Smithology: If you’re a vampire, or maybe a rock
There’s a new engine in the house.
I knew this was coming. I sold the truck a few weeks ago. Its tidy little Chevy 350 went away, motored its big round air-filter housing off to a good home. I drove that truck every day, so when it went, on grounds of practicality—two kids plus a single cab shortbed will do that to you—I bought something to fill its place. As you do.
The man who bought it owns a farm in Kentucky. A Chevy, off to do farm work. This makes me happy, even as I lose what felt like a friend. No more stone-age throttle-body injection, no more amusingly high idle on cold start—Hi guys, cold oil! Listen to me churn that stuff around!—no more opening the hood every so often and looking at the water pump I replaced more than a year ago, before I ran that engine from Seattle to Tennessee during a cross-country move. I installed and know that radiator, that belt, that alternator. Not to mention some of those vacuum lines, all eight of those spark plugs, the clutch and brake master cylinders, the clutch slave, the clutch disc and pressure plate and release arm, the rotors, the shocks, the trans mount, those fluids, the driver’s door latch. I can close my eyes and remember what it felt like to throw the old, worn-out parts in the trash.
You buy a machine, you want to take care of it. Then it goes away at some point, and you forget, almost immediately, all the work you did. Or at least I do. I occasionally sit and wonder what happened to a certain Japanese four-cylinder motorcycle that I owned years ago. I pulled and rebuilt the head, then pulled the block and tore it down. A winter of my life, and the thing looked like new inside. Does the person who owns it now know or care? Of course not.
I liked the 350 in that Chevy. Its replacement, currently sitting in my driveway, is equally likable, just different. Smaller, for one. Not a V-8. Different country of origin. Another flavor of machine, another approach to valves and rotating masses and the thousand problems of which any engine designer is heir to. How many answers are there? Does anyone ever stop to think about how remarkable it is that most of those answers are just small evolutions from other, older answers?
Did you know that we can trace many fundamentals of modern engine design back to a group of Peugeot employees from the early 20th century? They were known as Les Charlatans. Crucial among them was a Swiss draftsman and engineer named Ernest Henry. Most of his work took place before World War I, and he died in 1950, near Paris, all but unsung. Yet his efforts helped lay out the twin-cam, four-valve powerplant and thus either directly compassed or influenced a whole century of automotive engineering. If not for Monsieur Henry, there would be no Ettore Bugatti, no Harry Miller, no Gioacchino Colombo, no Dr. Ing. h.c. F. Porsche being spoken of reverently on Instagram by a host of people who think car enthusiasm begins and ends in Stuttgart. Or at least, we would not have the work of those people as we know it today. A hundred years of evolution, and an entire industry is still in many ways listening to the ideas of a long-dead Switzer. Elvis fell off the map quicker.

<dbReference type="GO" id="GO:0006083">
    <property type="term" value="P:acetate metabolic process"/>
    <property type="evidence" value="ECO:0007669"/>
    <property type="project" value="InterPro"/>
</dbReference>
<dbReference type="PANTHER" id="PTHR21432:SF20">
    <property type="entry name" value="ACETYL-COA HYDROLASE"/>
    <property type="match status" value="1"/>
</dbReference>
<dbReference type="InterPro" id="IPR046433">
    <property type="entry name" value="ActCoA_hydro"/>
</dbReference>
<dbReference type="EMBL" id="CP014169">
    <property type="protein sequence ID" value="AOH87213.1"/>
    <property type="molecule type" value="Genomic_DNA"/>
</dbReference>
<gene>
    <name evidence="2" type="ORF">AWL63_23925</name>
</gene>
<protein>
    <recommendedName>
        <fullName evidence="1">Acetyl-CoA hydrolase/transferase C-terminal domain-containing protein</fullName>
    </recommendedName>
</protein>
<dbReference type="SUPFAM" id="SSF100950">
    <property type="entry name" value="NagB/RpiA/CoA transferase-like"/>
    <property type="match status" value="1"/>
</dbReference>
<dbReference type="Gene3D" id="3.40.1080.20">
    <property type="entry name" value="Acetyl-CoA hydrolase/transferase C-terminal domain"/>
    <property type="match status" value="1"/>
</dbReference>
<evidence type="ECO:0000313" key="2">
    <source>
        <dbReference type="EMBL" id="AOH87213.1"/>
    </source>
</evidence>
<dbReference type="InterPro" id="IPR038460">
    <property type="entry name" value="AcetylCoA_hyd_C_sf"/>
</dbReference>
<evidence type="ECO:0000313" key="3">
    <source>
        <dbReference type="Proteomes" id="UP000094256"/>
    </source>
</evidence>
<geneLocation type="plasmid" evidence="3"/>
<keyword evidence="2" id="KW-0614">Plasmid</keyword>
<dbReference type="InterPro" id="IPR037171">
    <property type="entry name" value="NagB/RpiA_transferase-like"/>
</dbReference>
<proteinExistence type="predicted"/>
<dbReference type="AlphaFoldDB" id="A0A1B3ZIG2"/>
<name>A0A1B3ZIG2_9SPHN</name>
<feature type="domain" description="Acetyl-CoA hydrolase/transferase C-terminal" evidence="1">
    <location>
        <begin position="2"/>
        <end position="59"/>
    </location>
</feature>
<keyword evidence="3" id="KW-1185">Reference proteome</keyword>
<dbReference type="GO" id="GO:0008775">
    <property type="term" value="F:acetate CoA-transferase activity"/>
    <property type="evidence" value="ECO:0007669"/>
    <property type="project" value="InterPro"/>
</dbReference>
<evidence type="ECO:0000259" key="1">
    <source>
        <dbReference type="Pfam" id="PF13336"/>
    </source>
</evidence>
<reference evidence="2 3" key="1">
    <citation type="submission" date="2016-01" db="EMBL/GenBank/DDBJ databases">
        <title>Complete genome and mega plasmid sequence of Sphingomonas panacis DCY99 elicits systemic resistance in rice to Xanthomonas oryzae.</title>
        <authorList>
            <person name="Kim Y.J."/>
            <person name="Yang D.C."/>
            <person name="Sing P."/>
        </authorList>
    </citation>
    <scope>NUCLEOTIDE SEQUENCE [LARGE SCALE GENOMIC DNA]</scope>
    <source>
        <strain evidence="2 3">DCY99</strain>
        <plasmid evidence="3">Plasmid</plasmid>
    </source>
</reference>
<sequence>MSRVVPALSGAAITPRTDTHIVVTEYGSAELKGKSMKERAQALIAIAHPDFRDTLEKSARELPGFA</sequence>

Humbling stuff, at least for me. Elon Musk is probably not humbled by Ernest Henry, but then, what is Elon Musk humbled by, anyway? I type for a living and am known for directly compassing little more than my own pants. I am humbled.
A new engine in the house. The car it powers is not special. It is so ordinary that I won’t even bother to list its make and model, though some of you will find me and ask, because people tend to email or DM me with questions on all sorts of things, and in that case I will tell you, but you will probably be disappointed, so this is me, here now, telling you not to ask. Just imagine something moderately entertaining and possessed of a clutch pedal and a lovely little marvel of a powerplant, and everyone will come away happy.
Most of the specifics are irrelevant. The car was made in Europe. A lump of aluminum and steel, built an ocean and a continent away, 190,000 miles and 16 years ago.
Sixteen years is a long time. When I was 16 I was very stupid about many things, but I knew at least some small part of what I know now—namely that I am drawn to anything with internals too complex to understand at a glance. That description works for so many wonderful things—A woman! A locomotive! The Space Shuttle! But mostly, it means that I love cars and motorcycles, and that I know a bit about both. And that this knowledge makes me want to know more.